DOL Fiduciary Rule Out by May 2016: Lawyer

DOL will run out of time if redraft still 'outstanding' by Jan. 20, 2017, and Republican candidate wins White House

Labor Secretary Tom Perez. (Photo: AP) Labor Secretary Tom Perez. (Photo: AP)

Because the Department of Labor must have its new fiduciary rule in place before Jan. 20, 2017, the day the new administration takes office, DOL will push to issue a final rule by May 2016, according to ERISA lawyer Steve Saxon.

After the comment period expires July 21 on its reproposed rule to amend the definition of fiduciary under the Employee Retirement Income Security Act and DOL conducts an August hearing on the redraft, DOL will not have time to issue a reproposal of the plan, rather the department will go straight to a final rule, Saxon, chairman of Groom Law Group, said Monday at the annual SPARK conference in Washington.

If the DOL’s redraft is still “outstanding” by Inauguration Day, and a Republican candidate wins, that would present problems for the Obama administration-backed rule, Saxon said.

While current legislative efforts to require the Securities and Exchange Commission to move first before DOL in issuing a fiduciary plan will “get considered” by lawmakers, Saxon said, the DOL “will forge ahead” with its fiduciary redraft.

Saxon also noted an October effort looming to “defund” DOL’s fiduciary plan.

Both Saxon and Groom attorney Tom Roberts, who also spoke at the SPARK event, wondered how the recent letter from Sen. Elizabeth Warren, D-Mass., regarding conflicts of interest tied to incentives offered by the 15 largest annuity providers will impact DOL’s fiduciary rulemaking.

Warren’s April letter was sent to the companies with the highest 2014 U.S. individual annuity sales: Jackson National Life, AIG Cos., Lincoln Financial Group, Allianz Life, TIAA-CREF, New York Life, Prudential Annuities, Transamerica, AXA USA, MetLife, Nationwide, Pacific Life, Forethought Annuity, RiverSource Life Insurance and Security Benefit Life.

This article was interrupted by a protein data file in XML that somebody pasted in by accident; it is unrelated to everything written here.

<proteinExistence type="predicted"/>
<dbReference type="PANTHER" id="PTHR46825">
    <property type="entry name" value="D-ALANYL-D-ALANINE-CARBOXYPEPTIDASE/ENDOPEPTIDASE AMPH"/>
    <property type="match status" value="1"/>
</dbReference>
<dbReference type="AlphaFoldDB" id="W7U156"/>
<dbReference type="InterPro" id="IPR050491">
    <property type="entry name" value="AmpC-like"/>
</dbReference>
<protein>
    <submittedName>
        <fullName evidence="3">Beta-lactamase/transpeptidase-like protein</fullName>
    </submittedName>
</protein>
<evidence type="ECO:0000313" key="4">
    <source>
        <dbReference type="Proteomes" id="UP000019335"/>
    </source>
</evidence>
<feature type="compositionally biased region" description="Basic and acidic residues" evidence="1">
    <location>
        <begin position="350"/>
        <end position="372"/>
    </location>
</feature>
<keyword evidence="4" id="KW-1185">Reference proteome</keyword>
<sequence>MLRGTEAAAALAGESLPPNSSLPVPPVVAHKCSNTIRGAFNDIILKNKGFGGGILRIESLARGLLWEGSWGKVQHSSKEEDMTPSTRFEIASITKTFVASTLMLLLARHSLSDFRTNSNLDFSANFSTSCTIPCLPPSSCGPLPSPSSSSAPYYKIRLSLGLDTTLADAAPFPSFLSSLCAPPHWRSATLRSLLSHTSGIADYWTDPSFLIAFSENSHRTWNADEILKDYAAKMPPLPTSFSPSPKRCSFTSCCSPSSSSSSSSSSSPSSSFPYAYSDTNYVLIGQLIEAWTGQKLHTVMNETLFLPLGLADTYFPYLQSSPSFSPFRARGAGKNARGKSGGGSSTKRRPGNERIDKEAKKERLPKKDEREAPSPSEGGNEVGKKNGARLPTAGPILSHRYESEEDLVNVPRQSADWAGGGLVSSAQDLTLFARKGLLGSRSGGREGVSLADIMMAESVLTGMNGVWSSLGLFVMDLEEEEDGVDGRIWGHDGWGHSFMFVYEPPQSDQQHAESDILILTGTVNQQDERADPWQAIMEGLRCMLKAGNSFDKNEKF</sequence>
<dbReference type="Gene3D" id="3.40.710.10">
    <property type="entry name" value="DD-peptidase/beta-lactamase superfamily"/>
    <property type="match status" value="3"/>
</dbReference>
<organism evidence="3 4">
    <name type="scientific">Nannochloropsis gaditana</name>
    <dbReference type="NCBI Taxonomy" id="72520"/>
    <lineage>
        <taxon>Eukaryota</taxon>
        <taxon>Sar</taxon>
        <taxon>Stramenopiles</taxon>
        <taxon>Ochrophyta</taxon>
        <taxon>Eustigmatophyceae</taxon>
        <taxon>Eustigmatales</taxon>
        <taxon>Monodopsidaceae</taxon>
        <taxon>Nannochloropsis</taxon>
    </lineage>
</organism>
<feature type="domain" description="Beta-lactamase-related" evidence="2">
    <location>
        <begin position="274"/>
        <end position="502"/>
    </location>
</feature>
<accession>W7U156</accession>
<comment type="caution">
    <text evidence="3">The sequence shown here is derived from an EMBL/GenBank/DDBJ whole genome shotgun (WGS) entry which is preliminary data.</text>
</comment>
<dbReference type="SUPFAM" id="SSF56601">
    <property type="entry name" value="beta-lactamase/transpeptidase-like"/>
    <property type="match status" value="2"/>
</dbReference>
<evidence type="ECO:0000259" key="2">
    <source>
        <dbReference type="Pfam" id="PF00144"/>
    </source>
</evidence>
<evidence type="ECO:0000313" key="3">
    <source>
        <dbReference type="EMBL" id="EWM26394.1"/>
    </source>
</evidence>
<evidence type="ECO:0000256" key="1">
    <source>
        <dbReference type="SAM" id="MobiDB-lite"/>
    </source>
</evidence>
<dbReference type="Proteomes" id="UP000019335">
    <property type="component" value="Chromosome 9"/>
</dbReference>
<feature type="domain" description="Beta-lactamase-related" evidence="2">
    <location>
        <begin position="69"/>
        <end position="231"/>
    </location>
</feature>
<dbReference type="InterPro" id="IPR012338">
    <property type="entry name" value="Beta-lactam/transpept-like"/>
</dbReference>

Warren’s letter raised concerns about the rewards and incentives these companies offer to brokers and dealers who sell annuities to families and small investors, explaining that “annuity providers offer a vast range of perks — from cruises to international travel to iPads to diamond-encrusted ‘NFL Super Bowl Style' rings to cash and stock options — to entice sales of their products.”

Said Warren: “I am concerned that these incentives present a conflict of interest for agents and financial advisors that could result in these agents providing inadequate advice about annuities to investors and selling products that may not meet the retirement investment needs of their buyers.”

The questionable practices, she said, “highlight the need for a strong conflict-of-interest rule” from DOL to protect retirees by requiring advisors to act in their clients’ best interests.

Michael DiCensco, managing director at Mesirow Financial, noted during a separate session at the SPARK event that variable annuities are impacted by DOL’s fiduciary redraft, but said questions remain about whether variable life insurance is included. “There is a lot that’s still in motion,” regarding the redraft, he said. “We need to look at it all and see what effect it will have and where.”

That being said, under DOL’s plan, “if you’re going to accept commissions then you have to disclose, disclose, disclose,” which he said puts pressure on margins. “You have to determine what your business model looks like going forward. Whatever your business model is going to be is very important.”

DiCensco warned that regulators — DOL, SEC, the IRS and state insurance commissioners — are "staffing up" their stable of auditors to brace for fiduciary rulemakings. "Ramping up of auditors is about finding revenue," he said. "Do you think [the redefinition of fiduciary] allows them to go after more plan sponsors and advisors?" he asked. "Yes, there is a revenue model here. You have to create a business model that will protect you."

--- Check out Lou Harvey: Obama Just Blew Up Your Business Model; Here’s What to Do on ThinkAdvisor.

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